In 1961 the distinguished and influential U.S. Senator from Arkansas, J. William Fullbright, advocated that the Buffalo River be taken over by the National Park Service. The following year, in 1962, an organization which called itself the Ozark Society was formed with the sole purpose to "Save the Buffalo." Under the leadership of Dr. Neil Compton, the Ozark Society's aim was to prevent the Buffalo River from being dammed. To pre-serve the River in its "pristine" state, the group launched an intensive decade-long publicity campaign which advocated a take over of the River by the National Park Service. In order to stop the threat of the River being dammed, which was a real threat at that time, the Ozark Society could envision no other administrative means than inclusion of the Buffalo within the NPS bureaucracy. To the Ozark Society members, many of whom lived far away from the River, and their followers, the cry "Save the Buffalo" not only meant maintaining the River as free-flowing, or un-dammed, but also something very new for the country and the National Park Service: a "nationalized" river.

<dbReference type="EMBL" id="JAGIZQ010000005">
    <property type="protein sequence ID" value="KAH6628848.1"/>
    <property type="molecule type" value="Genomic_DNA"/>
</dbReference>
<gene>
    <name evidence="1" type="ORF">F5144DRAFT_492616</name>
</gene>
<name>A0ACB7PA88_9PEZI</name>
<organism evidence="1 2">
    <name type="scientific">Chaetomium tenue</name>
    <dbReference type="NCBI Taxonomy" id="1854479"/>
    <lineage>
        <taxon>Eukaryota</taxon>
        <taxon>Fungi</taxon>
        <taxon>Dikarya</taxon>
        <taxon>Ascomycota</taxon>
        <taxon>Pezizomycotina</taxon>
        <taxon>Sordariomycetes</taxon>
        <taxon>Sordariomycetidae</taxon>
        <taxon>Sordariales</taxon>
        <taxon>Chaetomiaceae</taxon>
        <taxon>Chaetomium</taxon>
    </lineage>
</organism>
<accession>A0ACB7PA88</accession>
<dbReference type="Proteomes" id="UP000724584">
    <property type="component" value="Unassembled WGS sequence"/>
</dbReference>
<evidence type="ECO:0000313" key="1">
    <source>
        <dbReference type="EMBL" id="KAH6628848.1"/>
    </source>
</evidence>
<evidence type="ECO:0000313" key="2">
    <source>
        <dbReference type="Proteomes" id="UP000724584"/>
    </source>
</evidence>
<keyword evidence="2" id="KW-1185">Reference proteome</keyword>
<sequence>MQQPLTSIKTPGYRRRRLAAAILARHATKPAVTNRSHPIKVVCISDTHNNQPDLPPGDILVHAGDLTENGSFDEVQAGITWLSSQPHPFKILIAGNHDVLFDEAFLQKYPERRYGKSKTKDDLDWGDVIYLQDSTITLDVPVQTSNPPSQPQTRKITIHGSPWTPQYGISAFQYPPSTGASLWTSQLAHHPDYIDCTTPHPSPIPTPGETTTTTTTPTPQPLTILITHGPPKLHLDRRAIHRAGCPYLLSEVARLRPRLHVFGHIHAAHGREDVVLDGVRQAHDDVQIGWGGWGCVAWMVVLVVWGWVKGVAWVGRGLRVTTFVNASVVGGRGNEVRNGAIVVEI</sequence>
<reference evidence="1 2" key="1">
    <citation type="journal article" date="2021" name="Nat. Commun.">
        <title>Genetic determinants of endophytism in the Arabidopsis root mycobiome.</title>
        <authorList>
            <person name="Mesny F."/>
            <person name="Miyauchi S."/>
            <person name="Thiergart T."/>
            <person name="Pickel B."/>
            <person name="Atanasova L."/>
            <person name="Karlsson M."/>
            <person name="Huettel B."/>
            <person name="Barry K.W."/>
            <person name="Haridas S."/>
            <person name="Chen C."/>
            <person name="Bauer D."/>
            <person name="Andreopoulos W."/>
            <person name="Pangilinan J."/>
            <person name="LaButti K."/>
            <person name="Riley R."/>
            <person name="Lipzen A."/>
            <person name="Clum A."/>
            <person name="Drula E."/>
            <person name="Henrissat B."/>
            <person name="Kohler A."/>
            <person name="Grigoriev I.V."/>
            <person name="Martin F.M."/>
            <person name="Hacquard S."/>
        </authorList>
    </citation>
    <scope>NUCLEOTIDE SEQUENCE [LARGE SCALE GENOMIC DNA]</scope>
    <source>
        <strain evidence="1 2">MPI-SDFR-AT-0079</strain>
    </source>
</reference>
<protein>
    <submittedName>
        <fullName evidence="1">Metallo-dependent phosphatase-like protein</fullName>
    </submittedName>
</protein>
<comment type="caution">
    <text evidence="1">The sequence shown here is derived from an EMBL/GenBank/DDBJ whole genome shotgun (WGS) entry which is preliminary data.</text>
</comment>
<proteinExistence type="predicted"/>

In opposition to the Ozark Society there were literally thousands of people in the region of the Buffalo River who simply wanted to be left alone. These people did not want a dam on the River, nor did they want the intrusion of the Park Service. 'In the early 1960's several thousand signatures in opposition to a Park Service takeover of the River were sent to the office of Senator Fullbright, but to no avail. In 1963 the NPS declared the Buffalo to be nationally significant and the following year the battle over the River intensified as did the efforts to dam the River near the town of Gilbert, approximately halfway along its course. The publicity and propaganda of both the pro-dam and pro-Park forces increased with the people of the Buffalo River valley caught in between. The followers of the Ozark Society included hundreds of tourists who had c me to the River for years in order to "float" down its course through its still pools. These "floaters, as they were called, would have obviously been deprived of their mode of recreation on the Buffalo by any damming of the River. 2
As the decade of the 1960's neared its end, the lobbying efforts of the Ozark Society and the Park Service gained strength. Governor Orville Faubus supported the NPS proposed take over. One of the biggest boosts for a National River occurred following the publication by the Ozark Society in 1967 of the book The Buffalo River Country. This book was written by Park Service employee Kenneth Smith and was filled with beautiful photographs and a text which extolled the physical characteristics of the Buffalo as unique in the nation and immediately threatened by dams and development.